DoJ will file antitrust lawsuits against Google this fall for “illegally dominating the digital advertising market.”

DoJ will file antitrust lawsuits against Google this fall for “illegally dominating the digital advertising market.”

The Justice Department will file another antitrust lawsuit against Google as early as next month for illegally dominating the digital advertising market

  • Investigators have been investigating Google’s monopoly on Internet access and dominance of online advertising for years
  • Now the Justice Department is poised to sue the California-based company, Bloomberg reported on Tuesday, with a case likely to be filed in September
  • Prosecutors have yet to decide whether to file the case in Washington DC or in NYC, where attorneys general have their own antitrust case
  • Google has already been sued for allegedly dominating the online search market: the case, filed in December 2020, will have its final hearing this month
  • Google spokesman Peter Schottenfels defended “the tremendous competition” for digital advertising and said Google supports small businesses

Federal prosecutors are reportedly in the final stages of preparing antitrust proceedings against Google and intend to file their case in September.

The Justice Department has been investigating the tech giant for several years.

In 2020, Google was sued both at the federal level and by a coalition of attorneys general for monopolizing the digital search market.

Google denied the allegations and asked the judge to drop the case: A hearing is scheduled for later this month.

On Tuesday, Bloomberg reported that another lawsuit could be filed against Google next month – this time alleging it is monopolizing digital advertising.

Three sources told Bloomberg that investigators from the Justice Department’s Antitrust Division are currently interviewing online publishers to finalize the details of the complaint.

The interviews are continuations of previous discussions, the sources said.

Google’s headquarters is pictured in Mountain View, California. The company could face another antitrust lawsuit

Sundar Pichai, the CEO of Google, whose company relies heavily on advertising for revenue

Sundar Pichai, the CEO of Google, whose company relies heavily on advertising for revenue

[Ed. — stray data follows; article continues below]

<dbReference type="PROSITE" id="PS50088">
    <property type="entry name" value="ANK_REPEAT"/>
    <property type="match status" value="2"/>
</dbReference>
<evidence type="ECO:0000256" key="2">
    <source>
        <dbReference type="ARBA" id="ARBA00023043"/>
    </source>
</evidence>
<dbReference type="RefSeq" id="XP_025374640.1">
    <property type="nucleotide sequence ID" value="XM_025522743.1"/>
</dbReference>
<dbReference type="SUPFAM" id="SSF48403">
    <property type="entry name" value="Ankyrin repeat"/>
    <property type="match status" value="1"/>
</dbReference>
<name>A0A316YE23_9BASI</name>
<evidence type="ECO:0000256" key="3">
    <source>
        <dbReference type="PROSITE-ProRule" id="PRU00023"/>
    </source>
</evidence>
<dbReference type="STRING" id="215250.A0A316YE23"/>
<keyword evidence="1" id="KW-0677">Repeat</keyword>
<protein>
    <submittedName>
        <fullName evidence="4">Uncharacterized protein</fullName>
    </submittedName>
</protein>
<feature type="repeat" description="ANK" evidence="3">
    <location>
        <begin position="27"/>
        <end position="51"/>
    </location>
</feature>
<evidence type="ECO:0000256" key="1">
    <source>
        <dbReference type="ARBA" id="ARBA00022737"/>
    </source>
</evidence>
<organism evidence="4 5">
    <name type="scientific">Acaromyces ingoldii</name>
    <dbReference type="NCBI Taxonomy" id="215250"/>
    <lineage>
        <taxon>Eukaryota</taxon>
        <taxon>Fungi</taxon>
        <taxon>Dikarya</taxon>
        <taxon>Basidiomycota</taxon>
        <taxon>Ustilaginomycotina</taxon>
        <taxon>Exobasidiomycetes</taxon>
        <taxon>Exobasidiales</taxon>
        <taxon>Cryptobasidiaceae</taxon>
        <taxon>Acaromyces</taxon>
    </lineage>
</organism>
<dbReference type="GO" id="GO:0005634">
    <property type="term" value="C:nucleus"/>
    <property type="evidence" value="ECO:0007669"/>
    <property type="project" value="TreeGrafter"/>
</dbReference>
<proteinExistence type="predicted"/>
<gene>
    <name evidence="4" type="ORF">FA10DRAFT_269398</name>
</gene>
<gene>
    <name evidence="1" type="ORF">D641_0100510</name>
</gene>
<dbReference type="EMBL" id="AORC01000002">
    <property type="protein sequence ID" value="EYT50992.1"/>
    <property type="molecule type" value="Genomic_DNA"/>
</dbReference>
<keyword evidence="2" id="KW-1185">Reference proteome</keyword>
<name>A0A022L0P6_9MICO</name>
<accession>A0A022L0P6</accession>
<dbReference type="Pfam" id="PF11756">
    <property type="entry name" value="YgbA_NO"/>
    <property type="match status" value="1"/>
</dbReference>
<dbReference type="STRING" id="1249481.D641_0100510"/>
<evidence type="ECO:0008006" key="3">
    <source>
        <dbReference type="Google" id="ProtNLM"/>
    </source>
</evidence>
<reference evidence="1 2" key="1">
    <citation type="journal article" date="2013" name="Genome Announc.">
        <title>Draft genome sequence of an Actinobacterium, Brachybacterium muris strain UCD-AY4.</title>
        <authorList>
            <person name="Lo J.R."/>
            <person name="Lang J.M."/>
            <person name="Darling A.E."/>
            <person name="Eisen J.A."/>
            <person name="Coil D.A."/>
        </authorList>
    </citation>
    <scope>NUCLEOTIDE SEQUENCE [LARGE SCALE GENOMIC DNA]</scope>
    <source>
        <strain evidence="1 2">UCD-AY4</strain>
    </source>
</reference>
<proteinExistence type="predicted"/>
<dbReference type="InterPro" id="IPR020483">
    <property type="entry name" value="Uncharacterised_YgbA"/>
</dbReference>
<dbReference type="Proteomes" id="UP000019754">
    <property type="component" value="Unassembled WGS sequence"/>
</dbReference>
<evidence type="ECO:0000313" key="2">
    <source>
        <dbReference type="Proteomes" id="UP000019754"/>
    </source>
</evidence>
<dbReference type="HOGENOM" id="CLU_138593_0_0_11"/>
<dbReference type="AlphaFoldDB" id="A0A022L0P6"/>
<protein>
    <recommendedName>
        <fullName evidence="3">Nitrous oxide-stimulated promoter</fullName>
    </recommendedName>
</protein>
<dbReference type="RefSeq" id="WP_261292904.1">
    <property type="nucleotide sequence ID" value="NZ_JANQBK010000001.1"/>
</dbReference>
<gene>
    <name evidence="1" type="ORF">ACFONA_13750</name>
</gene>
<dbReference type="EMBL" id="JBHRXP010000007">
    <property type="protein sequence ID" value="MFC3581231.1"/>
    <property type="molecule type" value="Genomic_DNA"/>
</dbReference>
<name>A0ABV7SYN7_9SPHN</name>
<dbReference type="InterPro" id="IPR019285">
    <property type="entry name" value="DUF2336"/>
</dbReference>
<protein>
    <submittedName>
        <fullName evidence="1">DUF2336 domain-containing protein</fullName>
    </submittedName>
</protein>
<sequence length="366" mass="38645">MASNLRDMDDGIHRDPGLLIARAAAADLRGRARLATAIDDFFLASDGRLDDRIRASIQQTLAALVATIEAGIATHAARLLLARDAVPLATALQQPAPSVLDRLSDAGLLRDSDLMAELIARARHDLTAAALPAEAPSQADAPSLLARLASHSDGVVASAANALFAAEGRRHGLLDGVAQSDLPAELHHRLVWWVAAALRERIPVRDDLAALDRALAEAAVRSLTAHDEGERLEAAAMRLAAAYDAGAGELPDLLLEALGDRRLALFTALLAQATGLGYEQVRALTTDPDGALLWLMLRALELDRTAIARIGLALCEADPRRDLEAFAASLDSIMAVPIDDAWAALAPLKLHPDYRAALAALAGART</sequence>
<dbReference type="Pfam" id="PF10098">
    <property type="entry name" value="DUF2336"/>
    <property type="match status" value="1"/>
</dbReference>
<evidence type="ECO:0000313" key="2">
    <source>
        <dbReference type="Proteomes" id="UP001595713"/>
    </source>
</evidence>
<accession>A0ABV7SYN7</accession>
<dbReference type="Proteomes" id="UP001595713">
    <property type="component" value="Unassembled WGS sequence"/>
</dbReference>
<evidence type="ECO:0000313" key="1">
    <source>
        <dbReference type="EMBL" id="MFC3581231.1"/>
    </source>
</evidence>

They said it’s unclear whether the case will be filed in Washington DC or in New York City, where other lawsuits against Google are pending.

Google’s spokesman said it was wrong to say the company had a monopoly, pointing to “tremendous competition in online advertising.”

Peter Schottenfels also said that Google supports small businesses.

“Our advertising technologies help websites and apps fund their content and enable small businesses to reach consumers around the world,” said Schottenfels.

‘Intense competition in online advertising has made online advertising more relevant, lowering ad technology fees and expanding options for publishers and advertisers.’

Merrick Garland, the Attorney General, is pictured August 2.  The DoJ has been investigating Google for several years

Merrick Garland, the Attorney General, is pictured August 2. The DoJ has been investigating Google for several years

Google’s ads are vital to the bottom line of the business.

On July 26, Google’s latest financial report showed that search ads pushed parent company Alphabet Inc. close to Wall Street’s revenue expectations, pushing shares better on relief that the world’s largest seller of online advertising is weathering a global recession could than smaller competitors, soared.

A trio of Alphabet executives spoke cautiously to a call with investment analysts, using “uncertain” or “uncertainty” at least 13 times to describe the economy. YouTube ad sales grew at the slowest rate since disclosures began in 2018.

But investors were focused on something else, specifically the fact that second-quarter sales from the company’s biggest revenue generator — Google search — actually beat expectations.

Alphabet’s shares rose 5.5% after the results in after-hours trading.

“Despite the disappointing quarter, expectations were so low that investors breathed a sigh of relief,” said Jesse Cohen, senior analyst at Investing.com.

In contrast, Snap Inc. shares fell more than 25% last week after the company missed revenue expectations and warned of a slowdown in the advertising market.

Alphabet executives said Google wasn’t immune to the pullback, which was caused by customers facing product shortages, lower demand and a host of other factors.

Rising wages, along with rising prices for fuel and other items, have also forced some ad buyers to scale back marketing this year.

But Google has weathered storms better than social media companies. It brings revenue through a greater variety of features in the ad market, and search ads can be generated more cheaply for clients because they often contain only text.

Customers sometimes prioritize search ads, as marketing is usually aimed at people who are actively searching for related items, which yields better returns.